Cherokee Nation rules same-sex marriage legal

The Cherokee Nation’s 12-year-old decision not to recognize same-sex marriage goes against the tribe’s constitution, Cherokee Nation Attorney General Todd Hembree ruled last week, making same-sex marriage now legal under Cherokee law.  

In his written opinion, Hembree discussed that the history of marriage among Cherokees has continually evolved and Cherokee marriage customs may have been very different prior to European contact. “Oral history teaches that Cherokee and Euro-American worldviews differed dramatically regarding appropriate gender roles, marriage, sexuality, and spiritual beliefs … evidence suggests a tradition of homosexuality or alternative sexuality among a minority of Cherokees,” he wrote.

In the conclusion to his written opinion, Hembree declared:

It is the opinion of the Attorney General that the Cherokee Nation Constitution protects the fundamental right to marry, establish a family, raise children, and enjoy full protection of the Nation’s marital laws. The Constitution affords these rights to all Cherokee citizens, regardless of sexual orientation and the Cherokee Nation, or any subdivision thereof, must recognize validly-issued civil unions, same-sex marriages and same-sex domestic partnerships from other jurisdictions for purposes of adminstering services, programs, benefits, or any variation thereof.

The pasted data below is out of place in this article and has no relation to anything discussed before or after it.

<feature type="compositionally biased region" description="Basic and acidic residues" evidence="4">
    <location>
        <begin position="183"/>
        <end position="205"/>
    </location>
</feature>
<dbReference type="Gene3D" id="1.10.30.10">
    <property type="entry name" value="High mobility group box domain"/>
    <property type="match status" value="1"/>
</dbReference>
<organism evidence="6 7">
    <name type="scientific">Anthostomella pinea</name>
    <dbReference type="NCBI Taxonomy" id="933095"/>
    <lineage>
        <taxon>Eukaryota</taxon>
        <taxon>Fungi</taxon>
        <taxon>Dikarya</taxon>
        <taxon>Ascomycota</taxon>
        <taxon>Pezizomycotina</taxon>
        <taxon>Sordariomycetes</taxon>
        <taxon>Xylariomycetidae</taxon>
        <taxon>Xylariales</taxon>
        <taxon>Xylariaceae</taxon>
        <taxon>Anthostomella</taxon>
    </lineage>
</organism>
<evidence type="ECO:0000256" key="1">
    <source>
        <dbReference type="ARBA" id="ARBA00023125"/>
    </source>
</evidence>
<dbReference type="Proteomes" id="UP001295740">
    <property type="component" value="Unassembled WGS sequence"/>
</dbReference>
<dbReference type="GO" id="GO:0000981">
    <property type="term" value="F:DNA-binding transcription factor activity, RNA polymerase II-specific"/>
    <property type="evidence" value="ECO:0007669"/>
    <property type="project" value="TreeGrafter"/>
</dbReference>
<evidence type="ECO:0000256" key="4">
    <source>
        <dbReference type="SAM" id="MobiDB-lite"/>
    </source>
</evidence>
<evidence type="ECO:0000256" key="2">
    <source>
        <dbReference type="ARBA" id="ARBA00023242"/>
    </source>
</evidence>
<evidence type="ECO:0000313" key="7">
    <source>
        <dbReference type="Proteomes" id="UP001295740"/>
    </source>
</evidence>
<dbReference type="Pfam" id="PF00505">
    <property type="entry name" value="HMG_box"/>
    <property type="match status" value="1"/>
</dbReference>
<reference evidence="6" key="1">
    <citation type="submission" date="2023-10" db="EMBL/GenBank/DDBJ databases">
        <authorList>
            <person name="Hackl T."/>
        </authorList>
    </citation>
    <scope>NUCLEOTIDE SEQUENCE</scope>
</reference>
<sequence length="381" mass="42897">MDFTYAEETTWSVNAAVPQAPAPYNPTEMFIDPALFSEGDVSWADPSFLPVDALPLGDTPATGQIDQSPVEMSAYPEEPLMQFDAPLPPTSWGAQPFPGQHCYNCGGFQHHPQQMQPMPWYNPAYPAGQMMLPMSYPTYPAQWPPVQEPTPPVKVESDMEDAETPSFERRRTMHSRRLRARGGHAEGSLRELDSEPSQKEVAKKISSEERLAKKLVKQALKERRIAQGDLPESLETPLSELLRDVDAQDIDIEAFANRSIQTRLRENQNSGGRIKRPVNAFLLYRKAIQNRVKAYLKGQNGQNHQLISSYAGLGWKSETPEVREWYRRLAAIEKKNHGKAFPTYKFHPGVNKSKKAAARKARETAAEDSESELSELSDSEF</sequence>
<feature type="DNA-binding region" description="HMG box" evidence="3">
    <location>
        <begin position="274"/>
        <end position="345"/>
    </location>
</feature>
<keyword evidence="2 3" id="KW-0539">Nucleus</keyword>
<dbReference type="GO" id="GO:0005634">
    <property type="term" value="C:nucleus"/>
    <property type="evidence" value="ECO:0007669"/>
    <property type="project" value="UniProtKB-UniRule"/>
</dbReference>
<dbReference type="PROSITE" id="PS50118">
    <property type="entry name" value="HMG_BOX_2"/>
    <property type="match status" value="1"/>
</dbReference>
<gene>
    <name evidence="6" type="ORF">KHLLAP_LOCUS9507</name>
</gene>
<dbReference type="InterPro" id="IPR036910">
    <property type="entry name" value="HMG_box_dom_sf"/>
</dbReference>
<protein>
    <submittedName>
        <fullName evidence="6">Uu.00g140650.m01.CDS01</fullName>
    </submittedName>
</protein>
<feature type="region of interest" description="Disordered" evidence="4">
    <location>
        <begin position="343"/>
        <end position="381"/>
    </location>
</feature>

According to Reuters, the sovereign Cherokee Nation is the largest tribal nation in the United States, with more than 300,000 citizens. 

The Cherokee Nation now joins over 30 other tribal nations that recognize or provide legal protections for same-sex couples. Only a handful of tribal nations, including Navajo Nation, which has more land area than any other tribal nation, don’t recognize same-sex marriage. 

Mehak Anwar

Mehak Anwar

Mehak Anwar is a reporter whose work focuses on LGBTQ rights, intersectional feminism, and race. Her byline has appeared in Bustle and the Huffington Post.